Driving specialist states how Rishi Sunak’s new policies will affect motorists

The popular petrolhead Abigayle, who is better known as SheTalkCars, has explained some of the key points raised at the Conservative Conference that could affect drivers.

Whilst news on the scrapping of the northern stretch of the HS2 rail line took centre stage, the conference also saw many announcements for the road network.

Posting to her TikTok page, Abigayle highlighted that UK motorists should expect to see two new kinds of camera appear at the roadside in the near future.

She explained: “They were trialled in the UK, including in Keighley, and the Government has decided to roll these out, so if your car is noisy, you could get a £100 fine.

“They’re not the only cameras coming because these weird looking things are CCTV cameras that monitor people throwing litter. They’re to stop people littering from their cars.”

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Noise cameras, which were previously trialled in Bradford, Great Yarmouth, Birmingham and South Gloucestershire, use a set of microphones to detect loud-revving or modified vehicles that exceed vehicle decibel limits.

According to the RAC, 58 percent of UK motorists are in favour of the cameras, with over a third stating that they regularly hear unnecessarily noisy vehicles.

Similarly, litter cameras, often referred to as ‘littercam’, were successfully trialled in Maidstone during 2021 after a study found that littering from a vehicle had increased by 250 percent since the Covid pandemic.

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Abigayle also noted that Rishi Sunak also highlighted that he plans to prevent the rollout of 15-Minute Cities, in which drivers may be discouraged from travelling outside of their town or neighbourhood.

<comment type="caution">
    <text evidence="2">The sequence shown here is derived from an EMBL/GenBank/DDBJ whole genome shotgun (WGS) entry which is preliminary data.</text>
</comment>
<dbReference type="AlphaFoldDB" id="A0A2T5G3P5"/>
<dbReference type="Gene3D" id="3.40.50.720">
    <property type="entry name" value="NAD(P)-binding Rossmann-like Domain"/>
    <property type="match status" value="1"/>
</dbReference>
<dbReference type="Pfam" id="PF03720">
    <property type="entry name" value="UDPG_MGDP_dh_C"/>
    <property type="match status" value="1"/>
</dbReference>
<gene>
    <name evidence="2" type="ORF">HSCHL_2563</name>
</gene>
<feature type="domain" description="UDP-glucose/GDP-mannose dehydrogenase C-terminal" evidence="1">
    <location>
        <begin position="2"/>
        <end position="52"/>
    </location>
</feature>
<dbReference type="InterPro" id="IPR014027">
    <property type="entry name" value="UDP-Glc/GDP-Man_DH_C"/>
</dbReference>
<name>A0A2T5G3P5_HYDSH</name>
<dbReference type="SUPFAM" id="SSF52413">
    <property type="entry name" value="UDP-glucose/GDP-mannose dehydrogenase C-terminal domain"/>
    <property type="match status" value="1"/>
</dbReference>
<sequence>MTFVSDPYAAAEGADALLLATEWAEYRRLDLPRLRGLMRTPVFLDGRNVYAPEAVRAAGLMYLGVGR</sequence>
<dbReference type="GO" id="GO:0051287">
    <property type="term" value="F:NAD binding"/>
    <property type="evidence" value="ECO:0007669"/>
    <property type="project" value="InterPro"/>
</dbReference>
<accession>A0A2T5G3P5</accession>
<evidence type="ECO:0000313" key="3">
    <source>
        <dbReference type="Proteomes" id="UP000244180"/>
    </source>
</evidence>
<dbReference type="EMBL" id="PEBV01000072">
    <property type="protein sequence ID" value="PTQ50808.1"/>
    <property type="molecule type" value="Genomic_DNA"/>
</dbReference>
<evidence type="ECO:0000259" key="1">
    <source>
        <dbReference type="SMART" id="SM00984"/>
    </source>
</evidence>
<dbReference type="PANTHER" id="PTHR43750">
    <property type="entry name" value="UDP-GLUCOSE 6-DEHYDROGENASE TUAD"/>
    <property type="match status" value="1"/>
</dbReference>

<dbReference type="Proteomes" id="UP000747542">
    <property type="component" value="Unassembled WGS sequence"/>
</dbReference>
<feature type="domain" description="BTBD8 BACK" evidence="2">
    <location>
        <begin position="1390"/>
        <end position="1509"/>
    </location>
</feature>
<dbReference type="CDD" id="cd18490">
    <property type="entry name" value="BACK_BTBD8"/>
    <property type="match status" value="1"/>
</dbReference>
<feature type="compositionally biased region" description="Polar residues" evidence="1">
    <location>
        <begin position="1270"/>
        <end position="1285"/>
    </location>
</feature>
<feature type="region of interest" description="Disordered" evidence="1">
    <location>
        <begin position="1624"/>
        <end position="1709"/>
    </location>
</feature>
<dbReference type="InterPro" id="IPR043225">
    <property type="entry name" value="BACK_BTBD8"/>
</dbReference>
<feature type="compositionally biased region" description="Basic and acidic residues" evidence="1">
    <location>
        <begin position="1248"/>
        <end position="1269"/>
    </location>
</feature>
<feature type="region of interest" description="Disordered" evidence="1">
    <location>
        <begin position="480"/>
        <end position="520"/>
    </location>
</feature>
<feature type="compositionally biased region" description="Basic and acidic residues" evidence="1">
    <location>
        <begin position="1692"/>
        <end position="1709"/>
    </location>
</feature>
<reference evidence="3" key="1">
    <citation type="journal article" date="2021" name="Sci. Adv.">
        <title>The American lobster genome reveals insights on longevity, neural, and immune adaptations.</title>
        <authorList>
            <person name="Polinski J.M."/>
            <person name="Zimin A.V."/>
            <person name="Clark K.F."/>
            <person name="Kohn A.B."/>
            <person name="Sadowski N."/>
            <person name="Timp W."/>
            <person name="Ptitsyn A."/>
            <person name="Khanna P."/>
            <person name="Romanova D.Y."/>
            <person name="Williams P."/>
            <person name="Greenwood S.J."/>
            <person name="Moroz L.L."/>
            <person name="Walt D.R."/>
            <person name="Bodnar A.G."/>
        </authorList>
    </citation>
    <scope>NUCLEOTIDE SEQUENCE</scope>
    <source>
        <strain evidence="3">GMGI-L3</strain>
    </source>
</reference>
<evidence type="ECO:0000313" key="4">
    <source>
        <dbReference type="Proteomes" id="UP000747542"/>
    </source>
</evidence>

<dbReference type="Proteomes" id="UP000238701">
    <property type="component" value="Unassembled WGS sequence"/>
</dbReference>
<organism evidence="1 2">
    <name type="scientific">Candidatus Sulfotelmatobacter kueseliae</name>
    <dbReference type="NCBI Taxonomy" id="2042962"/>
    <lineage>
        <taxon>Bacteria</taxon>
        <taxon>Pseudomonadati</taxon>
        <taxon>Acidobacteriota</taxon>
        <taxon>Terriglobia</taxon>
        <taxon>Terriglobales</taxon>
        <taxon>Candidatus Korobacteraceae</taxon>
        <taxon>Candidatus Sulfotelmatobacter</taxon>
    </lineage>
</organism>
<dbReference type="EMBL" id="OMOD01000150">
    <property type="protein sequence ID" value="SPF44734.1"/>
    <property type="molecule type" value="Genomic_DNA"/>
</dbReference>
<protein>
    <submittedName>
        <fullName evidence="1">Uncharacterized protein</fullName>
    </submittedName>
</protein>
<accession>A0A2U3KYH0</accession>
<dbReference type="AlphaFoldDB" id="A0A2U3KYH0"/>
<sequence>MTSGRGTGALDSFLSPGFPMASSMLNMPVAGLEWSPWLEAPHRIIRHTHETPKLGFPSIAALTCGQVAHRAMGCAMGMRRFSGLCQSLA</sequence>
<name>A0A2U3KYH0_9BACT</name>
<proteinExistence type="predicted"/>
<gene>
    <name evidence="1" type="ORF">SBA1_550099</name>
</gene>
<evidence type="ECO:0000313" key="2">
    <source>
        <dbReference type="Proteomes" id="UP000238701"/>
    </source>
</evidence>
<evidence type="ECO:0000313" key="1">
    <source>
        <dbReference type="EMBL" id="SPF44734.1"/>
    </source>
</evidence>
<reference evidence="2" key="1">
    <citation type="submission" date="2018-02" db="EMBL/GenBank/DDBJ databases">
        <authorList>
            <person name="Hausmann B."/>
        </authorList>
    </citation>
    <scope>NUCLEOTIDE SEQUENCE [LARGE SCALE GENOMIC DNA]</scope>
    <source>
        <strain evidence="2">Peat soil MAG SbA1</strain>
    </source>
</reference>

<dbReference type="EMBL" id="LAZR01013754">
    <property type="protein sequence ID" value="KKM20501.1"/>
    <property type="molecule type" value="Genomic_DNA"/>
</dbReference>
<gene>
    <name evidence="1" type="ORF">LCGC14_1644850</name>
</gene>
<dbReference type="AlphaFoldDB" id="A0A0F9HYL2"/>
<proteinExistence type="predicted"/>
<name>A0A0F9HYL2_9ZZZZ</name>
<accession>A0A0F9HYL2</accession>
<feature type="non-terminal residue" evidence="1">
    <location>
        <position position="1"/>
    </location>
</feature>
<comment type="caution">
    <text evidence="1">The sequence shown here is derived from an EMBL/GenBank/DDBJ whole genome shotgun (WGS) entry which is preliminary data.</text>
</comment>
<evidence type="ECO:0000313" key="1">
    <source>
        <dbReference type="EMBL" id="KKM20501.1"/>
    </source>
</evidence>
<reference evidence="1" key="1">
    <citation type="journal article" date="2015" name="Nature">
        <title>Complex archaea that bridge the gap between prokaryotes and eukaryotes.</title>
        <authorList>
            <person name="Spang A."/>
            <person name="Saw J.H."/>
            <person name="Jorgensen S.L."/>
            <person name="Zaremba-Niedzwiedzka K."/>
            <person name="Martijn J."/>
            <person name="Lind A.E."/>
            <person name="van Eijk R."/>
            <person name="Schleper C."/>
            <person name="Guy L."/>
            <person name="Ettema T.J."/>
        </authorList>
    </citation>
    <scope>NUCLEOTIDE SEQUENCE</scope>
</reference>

She continued: “What about 15-Minute Cities? Well, they’re going to be consulting with local authorities in a bid to stop them doing this, apparently.

“Remember consulting doesn’t mean doing, it just means talking.”

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Whilst the idea of a ‘city’ in which all essential aspects of life can be accessed within a 15-minute walk is seen as a way to reduce emissions, some have called the plans ‘dystopian’.

Speaking at the conference, Transport Secretary Mark Harper said that some councils could use the idea to control citizens.

He said: “There’s nothing wrong with making sure people can walk or cycle to the shops or school. What is sinister and what we shouldn’t tolerate is the idea that local councils can decide how often you go to the shops and that they ration who uses the roads and when, and they police it with CCTV.”

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